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    ^ I agree with the whole high-powered thing. I tend to like it when the character has to think more then simply cover the continent with lightning bolts to get through a situation. But sometimes, like in actual anime, it's just awesome to watch someone get totally owned. Like that epic face-palm Ichigo gave Aizen in their last fight.

    I liked Naruto originally because the characters weren't high-powered and they weren't one on one grand standers. They fought as a team and they actually came up with really clever, really sneaky ways of fighting their opponent. It's still a good anime, but it seems to be going the way of Dragonball Z. Super Saiyan 90, lol.
     
  9. AmyHolt
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    AmyHolt Contributing Member

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    I like it when an author puts more than five minutes of thought into the ending. I'm not a fan of twist endings that are only possible because of a new power that just showed up or that turns the whole story into someones imagination. And I really dislike endings that leave too many unanswered question, like they stopped in the middle of the story because they reached a certain word count.
     
  10. SeverinR
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    SeverinR Contributing Member

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    :eek: Do I have a split personality? I agree with all of the above.

    I never got to far into the Dragonriders of Pern, I write about Dragonriders, and they are not indestructable, they are human(oid) with a relationship with their dragon.

    I think to many authors have to go epic, bigger and badder then the last epic novel. When you lose the connection with the reader you lose the purpose of the book.
     
  11. mugen shiyo
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    mugen shiyo Contributing Member

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    @ Amy, does Battlestar Gallactica count among those too many question endings? That's the feeling I got. A lot of holes and too many endings. I hear the writers were planning it to leave the audience with wonder but I think they were hoping it would. It started so well too :(
     
  12. Protar
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    Protar Active Member

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    I think more political intrigue would be good. Song Of Ice And Fire is really the only series I've seen that does this well. Wheel Of Time has a stab but mostly doesn't do to well on that front, like implying that entire nations manage to avoid politics and rarely saying more than "these guys were always manipulating each other.". And moral ambiguity is always good. People aren't so clear cut in real life so It's more engaging if they're not in fiction.
     
  13. Steerpike
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    Steerpike Felis amatus Supporter Contributor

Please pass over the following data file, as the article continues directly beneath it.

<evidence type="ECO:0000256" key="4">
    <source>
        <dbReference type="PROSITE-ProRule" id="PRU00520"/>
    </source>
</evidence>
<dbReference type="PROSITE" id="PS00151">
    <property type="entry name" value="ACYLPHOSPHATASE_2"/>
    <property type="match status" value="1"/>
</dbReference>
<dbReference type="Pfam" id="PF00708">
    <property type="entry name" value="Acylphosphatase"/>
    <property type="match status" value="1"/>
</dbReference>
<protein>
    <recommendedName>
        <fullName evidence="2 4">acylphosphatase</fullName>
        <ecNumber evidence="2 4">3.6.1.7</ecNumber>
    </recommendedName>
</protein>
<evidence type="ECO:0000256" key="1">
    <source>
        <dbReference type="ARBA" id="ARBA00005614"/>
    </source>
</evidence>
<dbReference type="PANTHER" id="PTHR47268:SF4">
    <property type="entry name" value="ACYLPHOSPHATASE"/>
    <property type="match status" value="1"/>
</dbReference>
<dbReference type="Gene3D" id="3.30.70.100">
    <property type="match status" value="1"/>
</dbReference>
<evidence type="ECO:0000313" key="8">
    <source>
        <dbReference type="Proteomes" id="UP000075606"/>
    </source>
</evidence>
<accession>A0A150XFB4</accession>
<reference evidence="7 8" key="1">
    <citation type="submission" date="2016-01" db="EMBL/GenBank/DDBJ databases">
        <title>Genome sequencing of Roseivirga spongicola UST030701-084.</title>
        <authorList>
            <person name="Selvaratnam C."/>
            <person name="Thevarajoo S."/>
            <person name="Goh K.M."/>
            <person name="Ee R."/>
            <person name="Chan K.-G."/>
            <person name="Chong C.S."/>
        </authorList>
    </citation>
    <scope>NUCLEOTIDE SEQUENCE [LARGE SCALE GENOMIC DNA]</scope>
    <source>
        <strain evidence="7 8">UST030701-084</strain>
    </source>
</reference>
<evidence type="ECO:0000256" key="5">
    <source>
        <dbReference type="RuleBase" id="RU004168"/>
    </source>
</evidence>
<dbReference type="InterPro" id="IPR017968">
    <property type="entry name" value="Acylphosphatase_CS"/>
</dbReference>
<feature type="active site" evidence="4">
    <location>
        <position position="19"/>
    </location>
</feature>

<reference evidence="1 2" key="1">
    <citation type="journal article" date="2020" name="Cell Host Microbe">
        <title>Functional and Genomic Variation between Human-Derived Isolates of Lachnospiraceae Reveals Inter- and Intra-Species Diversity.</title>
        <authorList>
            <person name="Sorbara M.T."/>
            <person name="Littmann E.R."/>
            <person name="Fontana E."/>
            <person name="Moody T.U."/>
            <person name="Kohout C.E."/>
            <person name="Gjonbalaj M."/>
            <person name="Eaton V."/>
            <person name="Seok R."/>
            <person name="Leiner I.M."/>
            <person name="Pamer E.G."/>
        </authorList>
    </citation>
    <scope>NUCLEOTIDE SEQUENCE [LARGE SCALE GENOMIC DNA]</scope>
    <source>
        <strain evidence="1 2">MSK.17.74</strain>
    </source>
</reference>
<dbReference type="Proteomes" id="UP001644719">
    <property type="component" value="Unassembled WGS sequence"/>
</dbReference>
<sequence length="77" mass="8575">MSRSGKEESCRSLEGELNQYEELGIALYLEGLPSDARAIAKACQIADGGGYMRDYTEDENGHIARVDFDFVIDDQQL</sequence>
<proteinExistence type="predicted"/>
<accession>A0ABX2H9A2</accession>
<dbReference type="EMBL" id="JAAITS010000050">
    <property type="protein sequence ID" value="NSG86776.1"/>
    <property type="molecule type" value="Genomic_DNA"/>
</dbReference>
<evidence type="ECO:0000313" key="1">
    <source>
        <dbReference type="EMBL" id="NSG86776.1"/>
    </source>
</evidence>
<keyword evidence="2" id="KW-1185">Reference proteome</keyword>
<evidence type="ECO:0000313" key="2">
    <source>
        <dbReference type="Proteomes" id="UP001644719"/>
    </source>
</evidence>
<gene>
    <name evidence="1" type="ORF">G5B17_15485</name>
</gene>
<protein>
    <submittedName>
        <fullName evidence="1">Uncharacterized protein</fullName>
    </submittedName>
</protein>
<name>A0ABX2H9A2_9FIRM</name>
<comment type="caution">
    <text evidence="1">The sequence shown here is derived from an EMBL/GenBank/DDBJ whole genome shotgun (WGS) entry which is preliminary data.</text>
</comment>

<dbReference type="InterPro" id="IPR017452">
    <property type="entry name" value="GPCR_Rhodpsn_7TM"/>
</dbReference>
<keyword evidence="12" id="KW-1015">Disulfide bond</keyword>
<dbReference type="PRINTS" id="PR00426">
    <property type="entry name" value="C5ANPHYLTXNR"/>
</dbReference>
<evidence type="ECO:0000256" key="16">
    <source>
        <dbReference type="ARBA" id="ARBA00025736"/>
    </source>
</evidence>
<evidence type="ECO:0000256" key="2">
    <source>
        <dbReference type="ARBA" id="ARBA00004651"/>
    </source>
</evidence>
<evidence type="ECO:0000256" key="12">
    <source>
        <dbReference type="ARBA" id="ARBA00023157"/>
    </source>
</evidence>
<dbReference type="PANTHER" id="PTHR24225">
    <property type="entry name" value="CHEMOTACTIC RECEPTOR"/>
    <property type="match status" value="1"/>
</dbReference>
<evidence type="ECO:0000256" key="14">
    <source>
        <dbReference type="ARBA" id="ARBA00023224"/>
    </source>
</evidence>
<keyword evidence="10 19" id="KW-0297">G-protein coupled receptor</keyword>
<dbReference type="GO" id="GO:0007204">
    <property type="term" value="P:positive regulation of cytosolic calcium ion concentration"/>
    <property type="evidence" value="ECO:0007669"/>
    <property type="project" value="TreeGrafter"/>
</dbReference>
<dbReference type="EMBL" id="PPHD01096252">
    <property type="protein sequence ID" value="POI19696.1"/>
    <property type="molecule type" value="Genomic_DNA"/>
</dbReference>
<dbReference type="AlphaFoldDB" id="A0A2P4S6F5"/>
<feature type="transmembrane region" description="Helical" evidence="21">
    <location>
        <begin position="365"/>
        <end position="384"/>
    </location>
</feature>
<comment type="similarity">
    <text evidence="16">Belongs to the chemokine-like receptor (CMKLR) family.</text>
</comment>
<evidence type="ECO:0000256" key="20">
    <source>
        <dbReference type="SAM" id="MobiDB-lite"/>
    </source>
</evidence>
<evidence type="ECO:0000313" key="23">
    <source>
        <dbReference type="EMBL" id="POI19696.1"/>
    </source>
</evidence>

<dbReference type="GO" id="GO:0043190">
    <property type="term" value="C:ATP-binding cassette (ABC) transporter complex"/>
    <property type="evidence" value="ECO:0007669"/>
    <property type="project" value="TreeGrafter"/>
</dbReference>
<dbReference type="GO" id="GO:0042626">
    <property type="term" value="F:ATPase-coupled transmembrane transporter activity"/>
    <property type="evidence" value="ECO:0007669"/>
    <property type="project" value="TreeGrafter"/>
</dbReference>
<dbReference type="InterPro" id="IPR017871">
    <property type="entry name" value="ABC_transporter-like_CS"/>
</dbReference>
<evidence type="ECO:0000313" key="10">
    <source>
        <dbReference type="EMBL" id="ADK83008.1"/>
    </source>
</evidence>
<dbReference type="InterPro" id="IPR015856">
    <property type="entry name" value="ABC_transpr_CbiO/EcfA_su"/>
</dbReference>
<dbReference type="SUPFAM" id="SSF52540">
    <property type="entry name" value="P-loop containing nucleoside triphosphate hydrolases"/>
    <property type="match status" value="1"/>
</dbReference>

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    Dude, read Joe Abercrombie's Best Served Cold. A revenge story with political intrigue, and it makes George R R Martin's books look like a day at Disneyland :D
     
  14. cruciFICTION
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    The few fantasy series I remember always liking were The Dark Tower (which is only really fantasy at the start but rapidly takes on sci-fi and other genres after the first book too), and Allison Croggon's Pellinor series.

    Pellinor was actually extremely well written, and Croggon's an Australian writer. The magician characters were "Bards". The main character was the same old small town undiscovered orphan, but in Pellinor, it was a girl, and I didn't hate her. I've never particularly liked female protagonists in fantasy or anything like that, and before you go calling me a sexist, it's because they always seem too forced. The writers seem to be too obsessed with making them equal to any and all male counterparts and not just letting them be a protagonist. Pellinor was good at that.

    Other than that, almost anything written by David Gemmell is good. A lot of his different series really just tell the same stories but with different characters and settings, but they're all great. The Drenai and Rigante series are both absolutely spectacular. The Sipstrassi/Jon Shannow series is even more so.

    That's not a great analogy. I personally have a bit of a vampire fetish, mostly due to my obsession with the taste of blood and that I like the pain that being bitten brings. And yeah, I'm not joking. I frequently have dreams related to it, like this morning. A very pretty girl I went to school with but was never particularly friends with seemed to be a vampire or something, or maybe I was. I thought she might have been injured, so I kept giving her my wrist.

    Dragon rider stories always bother me. Dragons are huge animals. I liked them in Harry Potter. The one idiot stupid enough to try and tame one got his beard burned. Good. Any time something that big and powerful, but also animal, is displayed with any kind of human intelligence, I feel that it's an insult to the animal kingdom.

    I see it received David Gemmell-related awards. That makes me happy. David Gemmell is great.


    To be honest, I'm not actually that big of a fantasy fan any more. I don't think I will be ever again. I think what's killed it for me is that everyone (note: hyperbole) writes it. I go to NaNoWriMo kick off parties and everyone (note: not as much hyperbole, but still some) there says that the novel they're writing will be fantasy. I think it's a genre that's too easy to write, but not often written well.

    Also, I'd really like magic systems to make sense. Not in a "Oh look, explanations!" sort of way, but in a, "I can't really see any flaws with this" way.
     
  15. Steerpike
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    Steerpike Felis amatus Supporter Contributor

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    Yeah, I enjoy Gemmell a great deal. Love Legend, as well as the Rigante books. I am reading Lord of the Silver Bow‚Äč right now, as a matter of fact.
     
  16. Tesoro
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    Tesoro Contributing Member Contributor

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    Are you asking as a writer (to get ideas and inspiration for your future story) or as a reader? if you're asking as a writer I think you should think more in terms of what YOU would like to see more of as a reader. Chances that lots of other people want the same thing is pretty good :)
     
  17. Tesoro
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    Tesoro Contributing Member Contributor

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    ....